3D Models Related Images

Osseous Relationships

Surgical Correlation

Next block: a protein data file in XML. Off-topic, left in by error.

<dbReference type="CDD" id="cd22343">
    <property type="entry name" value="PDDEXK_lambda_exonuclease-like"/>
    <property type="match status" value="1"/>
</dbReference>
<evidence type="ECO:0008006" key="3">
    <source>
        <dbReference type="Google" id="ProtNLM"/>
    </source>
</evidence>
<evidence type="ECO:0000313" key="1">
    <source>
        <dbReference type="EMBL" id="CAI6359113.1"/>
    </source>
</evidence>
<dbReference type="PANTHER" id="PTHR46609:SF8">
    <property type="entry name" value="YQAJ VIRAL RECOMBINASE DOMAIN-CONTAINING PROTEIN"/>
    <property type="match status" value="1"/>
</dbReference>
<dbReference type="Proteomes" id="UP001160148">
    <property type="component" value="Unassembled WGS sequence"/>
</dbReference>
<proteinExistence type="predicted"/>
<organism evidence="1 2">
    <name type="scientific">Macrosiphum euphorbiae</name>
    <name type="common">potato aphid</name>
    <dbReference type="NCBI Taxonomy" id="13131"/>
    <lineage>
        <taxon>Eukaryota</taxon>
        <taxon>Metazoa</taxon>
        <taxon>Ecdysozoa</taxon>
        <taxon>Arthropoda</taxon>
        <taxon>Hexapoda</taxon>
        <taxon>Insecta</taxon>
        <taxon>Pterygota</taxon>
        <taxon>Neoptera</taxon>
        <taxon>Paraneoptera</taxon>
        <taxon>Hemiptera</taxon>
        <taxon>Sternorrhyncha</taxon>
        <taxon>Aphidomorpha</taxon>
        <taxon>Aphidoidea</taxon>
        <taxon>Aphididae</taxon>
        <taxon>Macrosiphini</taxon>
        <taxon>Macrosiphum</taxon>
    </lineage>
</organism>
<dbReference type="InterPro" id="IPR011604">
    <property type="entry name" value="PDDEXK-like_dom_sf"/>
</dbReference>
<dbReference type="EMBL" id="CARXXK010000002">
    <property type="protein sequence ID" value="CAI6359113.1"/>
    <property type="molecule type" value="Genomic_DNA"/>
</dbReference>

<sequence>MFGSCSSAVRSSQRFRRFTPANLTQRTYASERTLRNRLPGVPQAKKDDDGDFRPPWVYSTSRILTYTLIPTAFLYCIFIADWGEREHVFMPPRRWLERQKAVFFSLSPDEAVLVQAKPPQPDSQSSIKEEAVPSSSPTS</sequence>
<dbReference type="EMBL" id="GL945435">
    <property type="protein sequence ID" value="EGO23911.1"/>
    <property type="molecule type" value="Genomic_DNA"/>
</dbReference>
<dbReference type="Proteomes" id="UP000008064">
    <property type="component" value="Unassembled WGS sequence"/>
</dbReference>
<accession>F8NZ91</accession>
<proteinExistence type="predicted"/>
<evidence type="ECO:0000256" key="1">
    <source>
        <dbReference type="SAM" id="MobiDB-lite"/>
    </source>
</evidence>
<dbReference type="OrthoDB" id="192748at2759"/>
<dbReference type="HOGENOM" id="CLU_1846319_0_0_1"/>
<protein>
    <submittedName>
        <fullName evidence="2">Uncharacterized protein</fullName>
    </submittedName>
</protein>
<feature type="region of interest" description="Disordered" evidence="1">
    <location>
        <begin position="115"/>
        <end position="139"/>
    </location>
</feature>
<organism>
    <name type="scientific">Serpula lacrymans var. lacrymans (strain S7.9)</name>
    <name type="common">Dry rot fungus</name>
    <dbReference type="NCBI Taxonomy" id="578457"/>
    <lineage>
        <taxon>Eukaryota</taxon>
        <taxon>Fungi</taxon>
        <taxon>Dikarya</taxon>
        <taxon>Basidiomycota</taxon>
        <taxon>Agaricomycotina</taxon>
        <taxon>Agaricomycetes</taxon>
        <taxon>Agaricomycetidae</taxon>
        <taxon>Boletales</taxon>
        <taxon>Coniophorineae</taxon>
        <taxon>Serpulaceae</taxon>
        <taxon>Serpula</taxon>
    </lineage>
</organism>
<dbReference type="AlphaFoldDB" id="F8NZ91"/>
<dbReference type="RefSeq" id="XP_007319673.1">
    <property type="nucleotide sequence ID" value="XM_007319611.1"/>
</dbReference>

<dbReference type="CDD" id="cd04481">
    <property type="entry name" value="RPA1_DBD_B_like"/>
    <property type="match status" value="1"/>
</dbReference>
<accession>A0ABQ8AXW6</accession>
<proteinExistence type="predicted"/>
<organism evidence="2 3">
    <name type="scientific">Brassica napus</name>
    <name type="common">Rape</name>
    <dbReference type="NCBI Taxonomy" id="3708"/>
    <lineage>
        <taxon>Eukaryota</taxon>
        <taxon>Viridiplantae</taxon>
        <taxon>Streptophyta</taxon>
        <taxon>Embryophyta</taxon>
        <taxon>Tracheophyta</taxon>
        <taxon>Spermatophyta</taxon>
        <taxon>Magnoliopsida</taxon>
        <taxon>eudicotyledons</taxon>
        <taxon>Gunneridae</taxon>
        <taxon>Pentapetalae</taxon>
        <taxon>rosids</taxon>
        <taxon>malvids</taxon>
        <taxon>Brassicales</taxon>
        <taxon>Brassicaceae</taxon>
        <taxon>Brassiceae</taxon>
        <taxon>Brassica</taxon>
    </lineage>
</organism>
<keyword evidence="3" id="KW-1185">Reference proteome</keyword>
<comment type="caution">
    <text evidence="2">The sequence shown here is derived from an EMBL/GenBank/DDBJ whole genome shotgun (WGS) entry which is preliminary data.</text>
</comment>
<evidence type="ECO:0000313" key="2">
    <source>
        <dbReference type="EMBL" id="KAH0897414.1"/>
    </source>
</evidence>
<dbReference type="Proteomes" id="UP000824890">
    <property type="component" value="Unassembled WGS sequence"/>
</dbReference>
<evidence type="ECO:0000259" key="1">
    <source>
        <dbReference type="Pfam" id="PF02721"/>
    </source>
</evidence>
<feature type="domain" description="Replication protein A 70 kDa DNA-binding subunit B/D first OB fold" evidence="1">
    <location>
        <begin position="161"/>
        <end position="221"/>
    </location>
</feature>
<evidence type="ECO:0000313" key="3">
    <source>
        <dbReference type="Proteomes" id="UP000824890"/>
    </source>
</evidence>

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A, The jugular foramen is located between the temporal and occipital bones. One can-not see directly through the foramen from above, as shown, because it is directed forward under the temporal bone. The sigmoid groove descends along the mastoid and crosses the occipitomastoid suture where it turns forward on the upper surface of the jugular process of the occipital bone and enters the foramen by passing under the posterior part of the petrous temporal bone. B, The view directed from posterior and superior shows the shape of the foramen, which is not seen on the direct superior view. The foramen has a larger lateral sigmoid part through which the sigmoid sinus empties and a smaller anteromedial petrosal part through which the inferior petrosal sinus empties. The two parts are separated by the intrajugular processes of the occipital and temporal bones. The glossopharyngeal, vagus, and accessory nerves pass through the intrajugular portion of the foramen located between the sigmoid and petrosal parts. The foramen is asymmetric from side to side with the right side often being larger as shown. The cochlear aqueduct opens just above the anterior edge of the petrosal part. The vestibular aqueduct opens into the endolymphatic sac, which sits on the back of the temporal bone superolateral to the sigmoid part of the jugular foramen. C, Jugular foramen viewed from directly below. One cannot see directly through the foramen from below because the foramen is covered above by the part of the petrous temporal bone forming the jugular fossa, which houses the jugular bulb. The entrance into the carotid canal is located directly in front of the medial half of the jugular foramen. The stylomastoid foramen is located lateral and the anterior half of the occipital condyle medial to the jugular foramen. The posterior condylar foramen is transversed by an emissary vein, which joins the sigmoid sinus. The hypoglossal canal passes above the middle third of the occipital condyle and opens laterally into the interval between the jugular foramen and carotid canal. D, The view directed from anterior and backward reveals the shape of the jugular foramen. The roof over the foramen formed by the jugular fossa of the temporal bone is shaped to accommodate the jugular bulb. The posterior margin of the foramen is formed by the jugular process of the occipital bone, which connects the basal (clival) part of the occipital bone to the squamosal part. The petroclival fissure intersects the anteromedial margin of the petrosal part of the foramen. (Images courtesy of AL Rhoton, Jr.)

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